the little apple berries can be dried and then ground into a healthy, but coarse meal. And the berries and tips of the branches can be soaked in water to be drunk as a refreshing cider. And when the bark curls off, it can be used as a tea to help an uneasy stomach. If it is the right time of the year, one can pluck the young leaves and chew on them to keep thirst away. There are both the bright red and whitish types

Mescal bean
extremely deadly, sometimes used to kill rats and other rodents.

Mesquite beans and bark
mash beans into flour and add vanilla or honey to make pinole. Taproots make outstanding wood for fires. Mesquite seeds made into flour or used to control blood sugar levels.

Mexican broom
chewing the leaves ease tooth ache.

Navajo women drank a tea prepared of the whole plant after childbirth.

Mormon Tea – ephedra
seeds ground into meal for mush, bread, and cakes along with tea for coughs, headaches, colds, fever, and kidney ailments. Also for asthma, weight loss, athletic performance, as well as cold and allergy medications. But, high amounts may cause heart attack or stroke. Joe tells how various birds make nests of the cacti whose thorns keep them free of predators while eating insects that would hurt the plants.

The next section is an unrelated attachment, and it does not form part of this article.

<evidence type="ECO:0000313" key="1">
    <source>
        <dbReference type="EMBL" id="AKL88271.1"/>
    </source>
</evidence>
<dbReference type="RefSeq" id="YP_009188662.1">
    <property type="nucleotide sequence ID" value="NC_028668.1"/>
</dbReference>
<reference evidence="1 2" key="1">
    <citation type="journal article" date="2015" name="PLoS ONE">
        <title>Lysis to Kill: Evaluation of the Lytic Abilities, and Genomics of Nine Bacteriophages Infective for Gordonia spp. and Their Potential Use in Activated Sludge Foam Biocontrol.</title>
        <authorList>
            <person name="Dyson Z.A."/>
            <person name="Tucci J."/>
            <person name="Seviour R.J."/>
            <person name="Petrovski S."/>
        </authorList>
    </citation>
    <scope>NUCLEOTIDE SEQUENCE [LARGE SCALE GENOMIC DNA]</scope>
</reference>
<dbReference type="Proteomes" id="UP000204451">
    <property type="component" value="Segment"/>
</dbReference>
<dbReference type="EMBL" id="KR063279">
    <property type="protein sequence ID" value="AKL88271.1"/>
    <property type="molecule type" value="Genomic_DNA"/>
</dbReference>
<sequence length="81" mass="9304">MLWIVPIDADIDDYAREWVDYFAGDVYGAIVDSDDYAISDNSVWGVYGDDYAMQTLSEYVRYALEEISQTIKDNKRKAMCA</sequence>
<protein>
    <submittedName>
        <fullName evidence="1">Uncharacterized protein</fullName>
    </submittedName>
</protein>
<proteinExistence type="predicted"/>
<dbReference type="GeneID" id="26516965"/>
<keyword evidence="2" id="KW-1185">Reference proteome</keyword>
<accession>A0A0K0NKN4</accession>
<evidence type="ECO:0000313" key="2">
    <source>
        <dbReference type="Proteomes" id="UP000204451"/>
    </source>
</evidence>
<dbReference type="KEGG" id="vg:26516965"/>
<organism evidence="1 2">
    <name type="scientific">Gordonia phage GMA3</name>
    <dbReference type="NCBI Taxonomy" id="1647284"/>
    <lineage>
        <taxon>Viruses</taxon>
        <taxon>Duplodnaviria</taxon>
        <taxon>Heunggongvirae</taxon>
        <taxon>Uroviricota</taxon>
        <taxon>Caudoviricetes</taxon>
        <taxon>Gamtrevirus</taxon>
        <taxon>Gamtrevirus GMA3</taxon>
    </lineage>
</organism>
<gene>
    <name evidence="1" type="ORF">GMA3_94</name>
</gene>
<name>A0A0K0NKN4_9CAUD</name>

Oral milk thistle extract stops colorectal cancer stem cells from growing tumors
Date: April 20, 2015 Source: University of Colorado Denver
Summary: A new study shows that orally administering the chemical silibinin, purified from milk thistle, slows the ability of colorectal cancer stem cells to grow the disease. When stem cells from tumors grown in silibinin-fed conditions were re-injected into new models, the cells failed to develop equally aggressive tumors even in the absence of silibinin.

Pine bark
eases heart problems and helps blood circulation.

Piñon nuts
grind and add to masa for tortillas.

Prickly pear leaves – nopal
treats diabetes, lowering cholesterol, prostate reduction, and weight loss

Ragleaf Bahia
The Navajos, who called the Ragleaf bahia herb twisted medicine, drank a tea of the roots boiled in water for thirty minutes for contraception purposes.

The Navajos chewed the stems and placed the pulpy mash on areas of swelling caused by ant, bee and wasp bites. The Zunis applied the dried, powdered roots and flowers mixed with saliva to ant bites.

Soapberry – jaboncillo
makes a good soap.

Shoshoni women of Nevada reportedly drank a cold water infusion of stoneseed roots everyday for six months to ensure permanent sterility.

Tepary beans
a good staple and can be made into bhujia, a sweet snack.

A favorite remedy for bee stings was the application of wet tobacco leaves.

White Pine
The inner bark was used by Indian people as a tea for colds and coughs

The Pomo tribe boiled the inner root bark, then drank strong doses of the resulting tea to induce sweating in cases of chills and fever. In the south, the Natchez prepared their fever remedies from the bark of the red willow, while the Alabama and Creek Indians plunged into willow root baths for the same purpose. Willow branches good for brushing teeth. Steeped to make potion to ease stomach cramps, looseness of the bowels, disentería, and dandruff.

Yucca root
makes excellent soap.

All one has to do is conduct a search for any of these plants and you will find more about their uses and how to make the most of them.